In addition to Richmond, U.S. Senator Mary Landrieu and Congressman Steve Scalise (who represents only a small portion of Orleans Parish but it unstoppable as the new House Majority Whip), there are 41 additional races that candidates could qualify for. Because of difficulty raising money, most incumbents will not draw opponents. On top of those races, we should add various millage items and other local initiatives that will appear on the November ballot.
Since Mayor Landrieu did not succeed in getting the Legislature to approve many of the new taxes he wanted to pay for the police consent decree, the firefighters’ lawsuit, the jail consent decree, etc, it is no surprise that he is punting to the voters to choose.
As someone who grew up in Hot Springs, Arkansas, Danae has been a Bill and Hillary watcher for more than 40 years, really since Hillary gave her first stump speech at her Wellesley graduation. Hillary was outspoken and quite direct that day. For better or worse, she still is.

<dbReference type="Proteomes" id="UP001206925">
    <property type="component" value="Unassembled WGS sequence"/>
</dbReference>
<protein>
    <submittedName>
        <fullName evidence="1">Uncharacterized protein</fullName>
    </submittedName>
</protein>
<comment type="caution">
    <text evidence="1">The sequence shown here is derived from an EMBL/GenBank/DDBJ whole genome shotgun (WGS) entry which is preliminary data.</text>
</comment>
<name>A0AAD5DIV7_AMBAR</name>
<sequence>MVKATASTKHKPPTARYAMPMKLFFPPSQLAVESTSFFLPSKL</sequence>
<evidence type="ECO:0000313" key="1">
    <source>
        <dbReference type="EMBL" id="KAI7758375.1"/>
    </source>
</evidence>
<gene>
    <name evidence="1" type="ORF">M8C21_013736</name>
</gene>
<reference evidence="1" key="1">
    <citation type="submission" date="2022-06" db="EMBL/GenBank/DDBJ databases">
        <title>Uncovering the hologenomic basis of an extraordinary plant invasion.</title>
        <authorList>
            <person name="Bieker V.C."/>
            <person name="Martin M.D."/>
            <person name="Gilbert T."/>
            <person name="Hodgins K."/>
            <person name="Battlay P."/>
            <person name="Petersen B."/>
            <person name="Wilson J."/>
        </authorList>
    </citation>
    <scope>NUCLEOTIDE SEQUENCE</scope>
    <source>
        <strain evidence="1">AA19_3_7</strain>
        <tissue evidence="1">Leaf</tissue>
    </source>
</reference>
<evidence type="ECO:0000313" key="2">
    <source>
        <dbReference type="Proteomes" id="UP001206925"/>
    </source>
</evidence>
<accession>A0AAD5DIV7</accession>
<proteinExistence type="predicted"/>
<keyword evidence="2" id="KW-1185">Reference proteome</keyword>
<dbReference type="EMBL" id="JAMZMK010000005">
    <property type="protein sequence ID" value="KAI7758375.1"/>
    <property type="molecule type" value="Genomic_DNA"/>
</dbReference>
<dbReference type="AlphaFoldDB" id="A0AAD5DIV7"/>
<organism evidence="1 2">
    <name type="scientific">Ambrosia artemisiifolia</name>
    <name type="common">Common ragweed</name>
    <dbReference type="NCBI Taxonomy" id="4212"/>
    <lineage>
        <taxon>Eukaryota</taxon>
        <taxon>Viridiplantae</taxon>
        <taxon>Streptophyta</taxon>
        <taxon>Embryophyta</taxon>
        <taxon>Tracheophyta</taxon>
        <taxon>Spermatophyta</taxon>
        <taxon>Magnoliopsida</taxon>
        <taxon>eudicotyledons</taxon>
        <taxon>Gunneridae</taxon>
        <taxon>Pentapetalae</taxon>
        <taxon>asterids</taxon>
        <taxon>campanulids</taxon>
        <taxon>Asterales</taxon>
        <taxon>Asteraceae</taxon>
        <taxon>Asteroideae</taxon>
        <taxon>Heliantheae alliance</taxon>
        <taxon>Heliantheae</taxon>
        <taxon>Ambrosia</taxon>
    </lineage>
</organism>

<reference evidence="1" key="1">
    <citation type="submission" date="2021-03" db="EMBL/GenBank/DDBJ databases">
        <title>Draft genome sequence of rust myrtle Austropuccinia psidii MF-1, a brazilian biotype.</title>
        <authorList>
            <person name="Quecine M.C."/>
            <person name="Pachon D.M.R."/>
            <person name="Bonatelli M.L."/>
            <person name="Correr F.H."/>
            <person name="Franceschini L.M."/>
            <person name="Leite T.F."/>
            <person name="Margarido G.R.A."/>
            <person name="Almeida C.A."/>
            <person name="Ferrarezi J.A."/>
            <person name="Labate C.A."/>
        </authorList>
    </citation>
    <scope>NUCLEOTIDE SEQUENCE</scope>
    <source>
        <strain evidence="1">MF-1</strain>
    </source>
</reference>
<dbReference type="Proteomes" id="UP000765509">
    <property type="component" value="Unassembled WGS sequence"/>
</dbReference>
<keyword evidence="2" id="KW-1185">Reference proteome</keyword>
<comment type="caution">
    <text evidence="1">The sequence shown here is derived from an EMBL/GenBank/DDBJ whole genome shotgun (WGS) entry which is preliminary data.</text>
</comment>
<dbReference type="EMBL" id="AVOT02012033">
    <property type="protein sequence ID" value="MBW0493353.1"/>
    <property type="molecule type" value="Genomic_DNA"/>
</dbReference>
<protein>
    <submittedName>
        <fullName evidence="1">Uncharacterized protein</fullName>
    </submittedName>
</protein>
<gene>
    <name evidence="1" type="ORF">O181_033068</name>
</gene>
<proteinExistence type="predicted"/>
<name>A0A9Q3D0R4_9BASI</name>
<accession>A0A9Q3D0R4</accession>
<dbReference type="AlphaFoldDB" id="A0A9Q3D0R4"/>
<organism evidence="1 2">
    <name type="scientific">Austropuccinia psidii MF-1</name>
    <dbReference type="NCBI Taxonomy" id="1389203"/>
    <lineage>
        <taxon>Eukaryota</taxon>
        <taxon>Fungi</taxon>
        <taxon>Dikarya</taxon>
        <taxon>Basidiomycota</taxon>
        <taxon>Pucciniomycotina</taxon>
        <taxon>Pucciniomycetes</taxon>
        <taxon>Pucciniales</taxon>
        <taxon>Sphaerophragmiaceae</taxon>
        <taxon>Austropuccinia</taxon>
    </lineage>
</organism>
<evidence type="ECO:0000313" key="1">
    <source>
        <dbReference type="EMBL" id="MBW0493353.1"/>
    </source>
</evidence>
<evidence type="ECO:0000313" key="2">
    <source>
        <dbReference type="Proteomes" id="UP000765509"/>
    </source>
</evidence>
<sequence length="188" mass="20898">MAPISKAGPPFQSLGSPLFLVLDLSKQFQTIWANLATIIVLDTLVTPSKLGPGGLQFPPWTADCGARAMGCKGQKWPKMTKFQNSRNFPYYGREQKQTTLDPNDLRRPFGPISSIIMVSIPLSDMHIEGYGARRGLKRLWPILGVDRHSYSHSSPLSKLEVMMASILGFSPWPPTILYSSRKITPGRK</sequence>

Snuggles is a New Orleans dog, born and bred — a 2-year-old mixed breed with probably more terrier in him than anything else. About a year ago, Snuggles was a lonely street dog, mostly eating out of garbage cans.
One day, a stranger swept him up and brought him to the Louisiana SPCA. After getting some really good food, shots, spayed and regularly bathed, Snuggles was ready to be adopted. Unfortunately, no matter how cute Snuggles was, he always seemed to come in second. Fortunately for Snuggles, fate smiled on him. SPCA Executive Director Ana Zorrila was getting calls from shelters in the Northeast and Midwest looking for puppies to be adopted.